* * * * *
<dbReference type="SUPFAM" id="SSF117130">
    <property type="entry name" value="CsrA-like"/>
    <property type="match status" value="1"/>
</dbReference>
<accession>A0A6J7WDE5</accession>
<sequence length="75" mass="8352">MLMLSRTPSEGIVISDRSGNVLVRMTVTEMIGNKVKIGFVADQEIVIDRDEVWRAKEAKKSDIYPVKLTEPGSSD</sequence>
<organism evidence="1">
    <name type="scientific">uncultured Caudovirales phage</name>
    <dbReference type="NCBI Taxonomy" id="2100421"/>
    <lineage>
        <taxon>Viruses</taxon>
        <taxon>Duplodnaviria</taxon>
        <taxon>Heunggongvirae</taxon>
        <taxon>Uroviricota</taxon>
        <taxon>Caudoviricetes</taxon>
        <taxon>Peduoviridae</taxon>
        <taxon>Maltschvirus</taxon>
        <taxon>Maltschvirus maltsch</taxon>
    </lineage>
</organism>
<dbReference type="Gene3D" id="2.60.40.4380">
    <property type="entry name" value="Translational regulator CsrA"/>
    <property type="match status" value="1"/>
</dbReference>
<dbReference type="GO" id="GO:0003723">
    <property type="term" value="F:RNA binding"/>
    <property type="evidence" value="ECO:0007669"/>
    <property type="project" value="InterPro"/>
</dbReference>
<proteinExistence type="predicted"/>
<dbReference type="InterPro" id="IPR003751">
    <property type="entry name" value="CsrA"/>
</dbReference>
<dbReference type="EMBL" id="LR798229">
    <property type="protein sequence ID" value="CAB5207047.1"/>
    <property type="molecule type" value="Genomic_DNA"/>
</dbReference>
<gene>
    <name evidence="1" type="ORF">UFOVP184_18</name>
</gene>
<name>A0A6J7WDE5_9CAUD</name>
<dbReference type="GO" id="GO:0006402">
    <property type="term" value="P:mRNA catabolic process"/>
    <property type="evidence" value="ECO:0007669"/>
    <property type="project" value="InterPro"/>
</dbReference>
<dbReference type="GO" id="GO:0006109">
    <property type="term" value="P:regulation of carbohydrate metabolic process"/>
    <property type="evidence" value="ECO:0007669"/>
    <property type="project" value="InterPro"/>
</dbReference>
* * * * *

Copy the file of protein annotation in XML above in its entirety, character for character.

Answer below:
<dbReference type="SUPFAM" id="SSF117130">
    <property type="entry name" value="CsrA-like"/>
    <property type="match status" value="1"/>
</dbReference>
<accession>A0A6J7WDE5</accession>
<sequence length="75" mass="8352">MLMLSRTPSEGIVISDRSGNVLVRMTVTEMIGNKVKIGFVADQEIVIDRDEVWRAKEAKKSDIYPVKLTEPGSSD</sequence>
<organism evidence="1">
    <name type="scientific">uncultured Caudovirales phage</name>
    <dbReference type="NCBI Taxonomy" id="2100421"/>
    <lineage>
        <taxon>Viruses</taxon>
        <taxon>Duplodnaviria</taxon>
        <taxon>Heunggongvirae</taxon>
        <taxon>Uroviricota</taxon>
        <taxon>Caudoviricetes</taxon>
        <taxon>Peduoviridae</taxon>
        <taxon>Maltschvirus</taxon>
        <taxon>Maltschvirus maltsch</taxon>
    </lineage>
</organism>
<dbReference type="Gene3D" id="2.60.40.4380">
    <property type="entry name" value="Translational regulator CsrA"/>
    <property type="match status" value="1"/>
</dbReference>
<dbReference type="GO" id="GO:0003723">
    <property type="term" value="F:RNA binding"/>
    <property type="evidence" value="ECO:0007669"/>
    <property type="project" value="InterPro"/>
</dbReference>
<proteinExistence type="predicted"/>
<dbReference type="InterPro" id="IPR003751">
    <property type="entry name" value="CsrA"/>
</dbReference>
<dbReference type="EMBL" id="LR798229">
    <property type="protein sequence ID" value="CAB5207047.1"/>
    <property type="molecule type" value="Genomic_DNA"/>
</dbReference>
<gene>
    <name evidence="1" type="ORF">UFOVP184_18</name>
</gene>
<name>A0A6J7WDE5_9CAUD</name>
<dbReference type="GO" id="GO:0006402">
    <property type="term" value="P:mRNA catabolic process"/>
    <property type="evidence" value="ECO:0007669"/>
    <property type="project" value="InterPro"/>
</dbReference>
<dbReference type="GO" id="GO:0006109">
    <property type="term" value="P:regulation of carbohydrate metabolic process"/>
    <property type="evidence" value="ECO:0007669"/>
    <property type="project" value="InterPro"/>
</dbReference>